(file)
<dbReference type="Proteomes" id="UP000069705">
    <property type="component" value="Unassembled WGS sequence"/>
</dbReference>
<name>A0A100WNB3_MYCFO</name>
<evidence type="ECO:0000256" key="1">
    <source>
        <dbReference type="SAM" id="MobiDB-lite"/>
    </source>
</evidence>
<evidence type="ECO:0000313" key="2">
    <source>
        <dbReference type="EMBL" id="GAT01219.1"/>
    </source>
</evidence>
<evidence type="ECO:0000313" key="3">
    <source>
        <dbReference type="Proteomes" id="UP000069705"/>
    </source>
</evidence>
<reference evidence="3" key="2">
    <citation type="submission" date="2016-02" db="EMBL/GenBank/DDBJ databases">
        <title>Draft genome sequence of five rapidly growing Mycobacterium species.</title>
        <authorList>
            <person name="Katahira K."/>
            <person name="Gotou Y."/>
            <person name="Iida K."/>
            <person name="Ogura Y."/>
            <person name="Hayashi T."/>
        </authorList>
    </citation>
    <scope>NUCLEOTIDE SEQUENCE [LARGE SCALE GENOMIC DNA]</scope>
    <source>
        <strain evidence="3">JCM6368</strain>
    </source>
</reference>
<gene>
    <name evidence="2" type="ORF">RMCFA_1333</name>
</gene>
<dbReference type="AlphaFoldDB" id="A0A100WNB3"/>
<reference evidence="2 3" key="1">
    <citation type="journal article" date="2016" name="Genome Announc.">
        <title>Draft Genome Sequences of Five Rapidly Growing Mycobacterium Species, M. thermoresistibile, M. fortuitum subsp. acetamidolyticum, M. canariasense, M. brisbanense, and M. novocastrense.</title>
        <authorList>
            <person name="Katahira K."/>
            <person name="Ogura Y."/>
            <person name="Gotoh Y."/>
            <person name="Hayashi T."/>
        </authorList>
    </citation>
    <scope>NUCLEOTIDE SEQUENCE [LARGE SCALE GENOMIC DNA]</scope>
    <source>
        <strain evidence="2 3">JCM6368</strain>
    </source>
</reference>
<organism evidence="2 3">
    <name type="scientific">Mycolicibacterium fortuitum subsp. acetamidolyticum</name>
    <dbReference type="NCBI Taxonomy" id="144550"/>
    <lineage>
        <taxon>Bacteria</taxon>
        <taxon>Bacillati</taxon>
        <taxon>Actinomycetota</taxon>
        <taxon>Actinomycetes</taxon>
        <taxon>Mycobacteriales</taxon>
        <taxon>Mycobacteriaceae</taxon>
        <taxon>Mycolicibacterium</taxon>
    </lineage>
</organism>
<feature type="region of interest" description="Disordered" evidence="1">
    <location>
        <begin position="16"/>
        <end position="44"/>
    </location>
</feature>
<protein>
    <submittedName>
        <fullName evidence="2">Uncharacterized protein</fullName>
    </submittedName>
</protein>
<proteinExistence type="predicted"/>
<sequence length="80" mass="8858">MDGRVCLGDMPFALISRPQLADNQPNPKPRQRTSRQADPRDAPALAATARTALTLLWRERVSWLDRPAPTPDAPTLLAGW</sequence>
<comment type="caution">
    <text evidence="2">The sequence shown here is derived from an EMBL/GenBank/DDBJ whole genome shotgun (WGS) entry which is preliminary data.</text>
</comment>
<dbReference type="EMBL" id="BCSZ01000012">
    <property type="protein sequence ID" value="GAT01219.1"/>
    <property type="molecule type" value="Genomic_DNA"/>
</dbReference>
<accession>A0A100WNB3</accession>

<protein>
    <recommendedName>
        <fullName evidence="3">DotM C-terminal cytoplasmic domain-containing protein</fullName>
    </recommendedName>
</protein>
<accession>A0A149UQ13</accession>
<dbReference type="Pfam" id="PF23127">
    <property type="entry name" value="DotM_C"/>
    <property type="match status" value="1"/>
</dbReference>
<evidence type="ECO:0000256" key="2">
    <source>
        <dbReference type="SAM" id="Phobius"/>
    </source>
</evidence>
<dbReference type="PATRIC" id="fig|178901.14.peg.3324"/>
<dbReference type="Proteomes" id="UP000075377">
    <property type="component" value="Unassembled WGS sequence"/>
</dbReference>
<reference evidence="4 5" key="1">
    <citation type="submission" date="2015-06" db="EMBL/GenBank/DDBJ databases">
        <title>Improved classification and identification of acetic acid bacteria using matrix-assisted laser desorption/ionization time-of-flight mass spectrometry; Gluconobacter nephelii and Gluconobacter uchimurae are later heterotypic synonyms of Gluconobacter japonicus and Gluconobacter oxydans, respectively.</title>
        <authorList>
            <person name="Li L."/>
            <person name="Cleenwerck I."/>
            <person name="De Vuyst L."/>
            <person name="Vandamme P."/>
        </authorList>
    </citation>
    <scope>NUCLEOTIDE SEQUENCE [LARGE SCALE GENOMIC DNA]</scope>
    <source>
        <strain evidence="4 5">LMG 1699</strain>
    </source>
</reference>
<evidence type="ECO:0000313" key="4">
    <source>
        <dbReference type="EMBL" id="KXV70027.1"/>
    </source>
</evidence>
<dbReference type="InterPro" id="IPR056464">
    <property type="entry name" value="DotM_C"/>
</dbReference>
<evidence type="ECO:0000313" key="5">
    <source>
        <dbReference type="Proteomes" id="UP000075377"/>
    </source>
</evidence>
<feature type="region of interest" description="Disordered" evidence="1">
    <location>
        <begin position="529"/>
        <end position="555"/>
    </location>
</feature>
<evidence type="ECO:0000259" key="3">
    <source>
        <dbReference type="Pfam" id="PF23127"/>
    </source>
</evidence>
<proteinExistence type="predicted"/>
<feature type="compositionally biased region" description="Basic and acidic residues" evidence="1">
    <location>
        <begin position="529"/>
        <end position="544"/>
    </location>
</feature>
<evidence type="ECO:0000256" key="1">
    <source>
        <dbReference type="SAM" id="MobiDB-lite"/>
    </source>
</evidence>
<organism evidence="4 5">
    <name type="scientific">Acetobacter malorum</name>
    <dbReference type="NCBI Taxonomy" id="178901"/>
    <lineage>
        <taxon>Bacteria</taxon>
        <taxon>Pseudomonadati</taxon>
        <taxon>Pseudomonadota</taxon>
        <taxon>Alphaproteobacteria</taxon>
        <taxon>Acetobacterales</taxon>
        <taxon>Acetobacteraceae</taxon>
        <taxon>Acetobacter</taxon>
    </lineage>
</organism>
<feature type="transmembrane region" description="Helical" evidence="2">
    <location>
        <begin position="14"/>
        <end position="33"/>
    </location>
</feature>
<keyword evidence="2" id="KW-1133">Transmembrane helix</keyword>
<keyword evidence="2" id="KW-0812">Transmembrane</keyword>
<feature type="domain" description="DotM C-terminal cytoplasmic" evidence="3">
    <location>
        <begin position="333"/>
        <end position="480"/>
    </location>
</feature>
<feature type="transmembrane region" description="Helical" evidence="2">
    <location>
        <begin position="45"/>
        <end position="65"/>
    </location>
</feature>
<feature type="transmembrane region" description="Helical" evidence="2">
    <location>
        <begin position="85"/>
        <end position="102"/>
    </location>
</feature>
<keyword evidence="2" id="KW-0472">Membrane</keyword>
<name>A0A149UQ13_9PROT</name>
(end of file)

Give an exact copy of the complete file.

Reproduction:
<dbReference type="Proteomes" id="UP000069705">
    <property type="component" value="Unassembled WGS sequence"/>
</dbReference>
<name>A0A100WNB3_MYCFO</name>
<evidence type="ECO:0000256" key="1">
    <source>
        <dbReference type="SAM" id="MobiDB-lite"/>
    </source>
</evidence>
<evidence type="ECO:0000313" key="2">
    <source>
        <dbReference type="EMBL" id="GAT01219.1"/>
    </source>
</evidence>
<evidence type="ECO:0000313" key="3">
    <source>
        <dbReference type="Proteomes" id="UP000069705"/>
    </source>
</evidence>
<reference evidence="3" key="2">
    <citation type="submission" date="2016-02" db="EMBL/GenBank/DDBJ databases">
        <title>Draft genome sequence of five rapidly growing Mycobacterium species.</title>
        <authorList>
            <person name="Katahira K."/>
            <person name="Gotou Y."/>
            <person name="Iida K."/>
            <person name="Ogura Y."/>
            <person name="Hayashi T."/>
        </authorList>
    </citation>
    <scope>NUCLEOTIDE SEQUENCE [LARGE SCALE GENOMIC DNA]</scope>
    <source>
        <strain evidence="3">JCM6368</strain>
    </source>
</reference>
<gene>
    <name evidence="2" type="ORF">RMCFA_1333</name>
</gene>
<dbReference type="AlphaFoldDB" id="A0A100WNB3"/>
<reference evidence="2 3" key="1">
    <citation type="journal article" date="2016" name="Genome Announc.">
        <title>Draft Genome Sequences of Five Rapidly Growing Mycobacterium Species, M. thermoresistibile, M. fortuitum subsp. acetamidolyticum, M. canariasense, M. brisbanense, and M. novocastrense.</title>
        <authorList>
            <person name="Katahira K."/>
            <person name="Ogura Y."/>
            <person name="Gotoh Y."/>
            <person name="Hayashi T."/>
        </authorList>
    </citation>
    <scope>NUCLEOTIDE SEQUENCE [LARGE SCALE GENOMIC DNA]</scope>
    <source>
        <strain evidence="2 3">JCM6368</strain>
    </source>
</reference>
<organism evidence="2 3">
    <name type="scientific">Mycolicibacterium fortuitum subsp. acetamidolyticum</name>
    <dbReference type="NCBI Taxonomy" id="144550"/>
    <lineage>
        <taxon>Bacteria</taxon>
        <taxon>Bacillati</taxon>
        <taxon>Actinomycetota</taxon>
        <taxon>Actinomycetes</taxon>
        <taxon>Mycobacteriales</taxon>
        <taxon>Mycobacteriaceae</taxon>
        <taxon>Mycolicibacterium</taxon>
    </lineage>
</organism>
<feature type="region of interest" description="Disordered" evidence="1">
    <location>
        <begin position="16"/>
        <end position="44"/>
    </location>
</feature>
<protein>
    <submittedName>
        <fullName evidence="2">Uncharacterized protein</fullName>
    </submittedName>
</protein>
<proteinExistence type="predicted"/>
<sequence length="80" mass="8858">MDGRVCLGDMPFALISRPQLADNQPNPKPRQRTSRQADPRDAPALAATARTALTLLWRERVSWLDRPAPTPDAPTLLAGW</sequence>
<comment type="caution">
    <text evidence="2">The sequence shown here is derived from an EMBL/GenBank/DDBJ whole genome shotgun (WGS) entry which is preliminary data.</text>
</comment>
<dbReference type="EMBL" id="BCSZ01000012">
    <property type="protein sequence ID" value="GAT01219.1"/>
    <property type="molecule type" value="Genomic_DNA"/>
</dbReference>
<accession>A0A100WNB3</accession>

<protein>
    <recommendedName>
        <fullName evidence="3">DotM C-terminal cytoplasmic domain-containing protein</fullName>
    </recommendedName>
</protein>
<accession>A0A149UQ13</accession>
<dbReference type="Pfam" id="PF23127">
    <property type="entry name" value="DotM_C"/>
    <property type="match status" value="1"/>
</dbReference>
<evidence type="ECO:0000256" key="2">
    <source>
        <dbReference type="SAM" id="Phobius"/>
    </source>
</evidence>
<dbReference type="PATRIC" id="fig|178901.14.peg.3324"/>
<dbReference type="Proteomes" id="UP000075377">
    <property type="component" value="Unassembled WGS sequence"/>
</dbReference>
<reference evidence="4 5" key="1">
    <citation type="submission" date="2015-06" db="EMBL/GenBank/DDBJ databases">
        <title>Improved classification and identification of acetic acid bacteria using matrix-assisted laser desorption/ionization time-of-flight mass spectrometry; Gluconobacter nephelii and Gluconobacter uchimurae are later heterotypic synonyms of Gluconobacter japonicus and Gluconobacter oxydans, respectively.</title>
        <authorList>
            <person name="Li L."/>
            <person name="Cleenwerck I."/>
            <person name="De Vuyst L."/>
            <person name="Vandamme P."/>
        </authorList>
    </citation>
    <scope>NUCLEOTIDE SEQUENCE [LARGE SCALE GENOMIC DNA]</scope>
    <source>
        <strain evidence="4 5">LMG 1699</strain>
    </source>
</reference>
<evidence type="ECO:0000313" key="4">
    <source>
        <dbReference type="EMBL" id="KXV70027.1"/>
    </source>
</evidence>
<dbReference type="InterPro" id="IPR056464">
    <property type="entry name" value="DotM_C"/>
</dbReference>
<evidence type="ECO:0000313" key="5">
    <source>
        <dbReference type="Proteomes" id="UP000075377"/>
    </source>
</evidence>
<feature type="region of interest" description="Disordered" evidence="1">
    <location>
        <begin position="529"/>
        <end position="555"/>
    </location>
</feature>
<evidence type="ECO:0000259" key="3">
    <source>
        <dbReference type="Pfam" id="PF23127"/>
    </source>
</evidence>
<proteinExistence type="predicted"/>
<feature type="compositionally biased region" description="Basic and acidic residues" evidence="1">
    <location>
        <begin position="529"/>
        <end position="544"/>
    </location>
</feature>
<evidence type="ECO:0000256" key="1">
    <source>
        <dbReference type="SAM" id="MobiDB-lite"/>
    </source>
</evidence>
<organism evidence="4 5">
    <name type="scientific">Acetobacter malorum</name>
    <dbReference type="NCBI Taxonomy" id="178901"/>
    <lineage>
        <taxon>Bacteria</taxon>
        <taxon>Pseudomonadati</taxon>
        <taxon>Pseudomonadota</taxon>
        <taxon>Alphaproteobacteria</taxon>
        <taxon>Acetobacterales</taxon>
        <taxon>Acetobacteraceae</taxon>
        <taxon>Acetobacter</taxon>
    </lineage>
</organism>
<feature type="transmembrane region" description="Helical" evidence="2">
    <location>
        <begin position="14"/>
        <end position="33"/>
    </location>
</feature>
<keyword evidence="2" id="KW-1133">Transmembrane helix</keyword>
<keyword evidence="2" id="KW-0812">Transmembrane</keyword>
<feature type="domain" description="DotM C-terminal cytoplasmic" evidence="3">
    <location>
        <begin position="333"/>
        <end position="480"/>
    </location>
</feature>
<feature type="transmembrane region" description="Helical" evidence="2">
    <location>
        <begin position="45"/>
        <end position="65"/>
    </location>
</feature>
<feature type="transmembrane region" description="Helical" evidence="2">
    <location>
        <begin position="85"/>
        <end position="102"/>
    </location>
</feature>
<keyword evidence="2" id="KW-0472">Membrane</keyword>
<name>A0A149UQ13_9PROT</name>